A few facts to get started with.
One, India’s population growth rate is on a steady decline. However, nothing alarming about it, as is the case in Japan and China today.
Two, the total fertility rate (TFR) has gone from a little above 5 in 1971 to 3-odd in 2001 and hovers around 2.5 today. However, the TFR varies from rural to urban areas, and even state to state.
Three, at some point in the 2050s, the population above the age of 60 will be around 20 per cent, or close to 320 million people. An inevitability in the making.
Young India, aged below 40, loves investing.
On Twitter these days, the heated debate is between the idea of renting and buying an apartment. Financial influencers on Instagram are advocating for SIPs even before one buys their first iPhone.
For the more conventional ones, gold coins and biscuits continue to be an attractive proposition, and if everything else fails, there is always the good old Life Insurance Corporation (LIC) plan that doubles up as a tax benefit too.
Put simply, young working professionals are paranoid about their financial future.
Given how the idea of a retirement home is stigmatised in the Indian context, mainstream conversation around the subject is largely missing even though its quite normal in the West.
For most, ownership of a house is an insurance against the potential perils of old age.
However, given the diluting family structures, issues pertaining to depression and other non-communicable diseases, and most importantly, the lack of social connect does raise an important question; can home ownership alone be enough for people post-retirement?
Perhaps, the richness of the values system passed down from generations to generations may render the retirement homes futile in the long run, but for many, this could be their final stop, especially the ones who are willingly not having children or who may not want to move in with their children in different cities or countries for whatever reasons.
Bottomline is that, we need to reimagine the idea of a retirement home and not confuse it with an orphanage for elderlies where they are forced to undertake labourious tasks, as the movies have shown us always.
This is where the private sector is already sensing an opportunity.
The government of the day has plenty of insurance and pension schemes in place, but several private groups are already filling the demand vacuum.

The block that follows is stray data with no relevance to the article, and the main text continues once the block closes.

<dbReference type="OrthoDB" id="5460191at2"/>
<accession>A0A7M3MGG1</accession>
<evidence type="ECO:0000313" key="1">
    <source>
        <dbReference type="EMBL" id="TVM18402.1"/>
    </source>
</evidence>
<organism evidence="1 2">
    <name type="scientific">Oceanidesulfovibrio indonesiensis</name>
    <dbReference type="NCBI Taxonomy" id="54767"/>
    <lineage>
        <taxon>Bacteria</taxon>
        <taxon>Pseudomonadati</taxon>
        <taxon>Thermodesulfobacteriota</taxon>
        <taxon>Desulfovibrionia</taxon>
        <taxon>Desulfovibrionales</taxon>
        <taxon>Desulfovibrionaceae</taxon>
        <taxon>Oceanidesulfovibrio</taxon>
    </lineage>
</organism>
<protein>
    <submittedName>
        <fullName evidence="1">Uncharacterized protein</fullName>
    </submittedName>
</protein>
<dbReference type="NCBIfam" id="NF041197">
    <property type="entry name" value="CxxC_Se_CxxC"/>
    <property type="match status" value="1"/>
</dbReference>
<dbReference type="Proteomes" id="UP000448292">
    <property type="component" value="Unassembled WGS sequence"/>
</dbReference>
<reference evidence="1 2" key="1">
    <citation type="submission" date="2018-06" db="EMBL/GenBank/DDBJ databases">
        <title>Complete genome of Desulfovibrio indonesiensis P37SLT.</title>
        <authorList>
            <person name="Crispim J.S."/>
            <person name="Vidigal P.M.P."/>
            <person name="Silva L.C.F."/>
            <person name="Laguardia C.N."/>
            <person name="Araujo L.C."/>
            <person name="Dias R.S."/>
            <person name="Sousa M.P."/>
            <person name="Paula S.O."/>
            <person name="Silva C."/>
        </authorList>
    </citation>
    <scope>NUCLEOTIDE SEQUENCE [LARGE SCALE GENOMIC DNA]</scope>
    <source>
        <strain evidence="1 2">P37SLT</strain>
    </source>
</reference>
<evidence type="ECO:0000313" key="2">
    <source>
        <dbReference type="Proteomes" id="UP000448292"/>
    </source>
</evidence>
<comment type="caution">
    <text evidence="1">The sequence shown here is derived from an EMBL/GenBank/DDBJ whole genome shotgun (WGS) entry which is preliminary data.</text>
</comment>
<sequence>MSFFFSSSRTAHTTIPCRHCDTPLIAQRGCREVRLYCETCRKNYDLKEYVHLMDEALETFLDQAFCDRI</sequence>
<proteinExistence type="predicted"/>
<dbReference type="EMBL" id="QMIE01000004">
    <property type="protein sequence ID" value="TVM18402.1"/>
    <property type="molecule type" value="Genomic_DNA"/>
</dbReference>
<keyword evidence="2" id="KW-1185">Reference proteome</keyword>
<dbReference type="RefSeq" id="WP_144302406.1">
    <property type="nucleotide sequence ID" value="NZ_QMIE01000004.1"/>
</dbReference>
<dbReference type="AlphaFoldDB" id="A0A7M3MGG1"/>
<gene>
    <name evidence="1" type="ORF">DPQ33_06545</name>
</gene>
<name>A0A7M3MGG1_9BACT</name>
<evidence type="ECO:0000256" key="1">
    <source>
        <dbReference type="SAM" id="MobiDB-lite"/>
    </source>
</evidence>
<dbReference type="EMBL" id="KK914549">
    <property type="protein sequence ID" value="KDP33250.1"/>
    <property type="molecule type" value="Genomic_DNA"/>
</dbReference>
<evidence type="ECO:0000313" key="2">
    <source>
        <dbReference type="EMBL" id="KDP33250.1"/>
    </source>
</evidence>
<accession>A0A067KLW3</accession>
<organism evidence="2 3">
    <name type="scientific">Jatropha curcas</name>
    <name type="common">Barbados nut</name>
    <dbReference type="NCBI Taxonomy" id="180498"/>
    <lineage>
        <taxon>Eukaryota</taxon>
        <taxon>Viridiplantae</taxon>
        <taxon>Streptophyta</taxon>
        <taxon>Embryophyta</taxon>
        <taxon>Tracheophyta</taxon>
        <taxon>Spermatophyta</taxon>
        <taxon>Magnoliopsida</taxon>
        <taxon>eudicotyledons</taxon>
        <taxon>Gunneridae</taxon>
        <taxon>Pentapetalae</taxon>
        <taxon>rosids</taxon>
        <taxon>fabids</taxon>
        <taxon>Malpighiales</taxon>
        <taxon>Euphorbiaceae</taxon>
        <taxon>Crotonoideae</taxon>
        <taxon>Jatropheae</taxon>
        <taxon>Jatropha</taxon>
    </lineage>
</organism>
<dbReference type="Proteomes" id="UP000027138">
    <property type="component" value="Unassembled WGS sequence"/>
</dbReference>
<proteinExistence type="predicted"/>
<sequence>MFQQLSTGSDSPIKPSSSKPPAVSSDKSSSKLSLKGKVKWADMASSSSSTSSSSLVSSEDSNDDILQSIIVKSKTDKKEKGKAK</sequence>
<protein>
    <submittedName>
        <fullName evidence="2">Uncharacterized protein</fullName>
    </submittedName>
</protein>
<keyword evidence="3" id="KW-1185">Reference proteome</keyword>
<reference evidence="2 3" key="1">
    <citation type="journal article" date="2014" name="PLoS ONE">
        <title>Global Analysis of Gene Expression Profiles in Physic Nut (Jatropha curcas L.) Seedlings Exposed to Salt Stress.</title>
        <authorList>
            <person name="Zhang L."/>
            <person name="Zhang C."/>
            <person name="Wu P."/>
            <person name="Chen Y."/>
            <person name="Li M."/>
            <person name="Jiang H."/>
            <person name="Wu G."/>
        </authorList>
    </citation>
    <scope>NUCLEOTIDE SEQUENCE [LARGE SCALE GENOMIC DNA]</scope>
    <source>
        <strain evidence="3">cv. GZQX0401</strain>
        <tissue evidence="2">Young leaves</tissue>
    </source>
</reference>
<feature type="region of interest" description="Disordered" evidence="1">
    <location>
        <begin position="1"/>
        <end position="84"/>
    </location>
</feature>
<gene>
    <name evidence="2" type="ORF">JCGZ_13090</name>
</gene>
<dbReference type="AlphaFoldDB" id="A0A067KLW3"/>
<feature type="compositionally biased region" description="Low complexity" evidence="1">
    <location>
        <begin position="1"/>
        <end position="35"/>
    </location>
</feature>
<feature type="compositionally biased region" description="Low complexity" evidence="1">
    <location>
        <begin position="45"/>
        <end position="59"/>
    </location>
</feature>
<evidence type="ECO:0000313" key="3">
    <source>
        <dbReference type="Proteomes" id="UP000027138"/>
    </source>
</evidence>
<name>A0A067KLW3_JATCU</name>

The monetary part can work in two ways. One, a monthly payment or two, an investment made pre-retirement for a certain period that ensures enough sum for at least a decade in these retirement homes.
Again, many may discard the idea as outrageous, but given the unpredictability of the future, no harm exercising a bit of precaution.
Retirement homes offer an array of services, starting with medicare day and night, emergency medical support and hospital transfer, several inhouse services like physiotherapy, diagnostic support, nurses, and so forth.
However, in the future, the services (normal and luxury) can be extended to include entertainment, leisure, sports, customised meals, and even distance and online learning, if someone wishes to pursue.
When it comes to services in such places, sky is the limit. As long as it is comfortable, safe, and with adequate resources.
In September 2022, 15 per cent of Japan’s population was above the age of 75, posing difficult challenges. Close to one-third of the population was above the age of 65. This comes with its set of economic and social challenges.
China, alarmed by the declining TFR, is already incentivising more births amongst young couples, going as far as regulating home prices and education fee.
While in India, boosting birth rates is no challenge, nor is the economic situation threatened by the ageing demand, it would be in the best socio-economic interests to prepare.
A taboo, yes, but not entirely an unacceptable idea.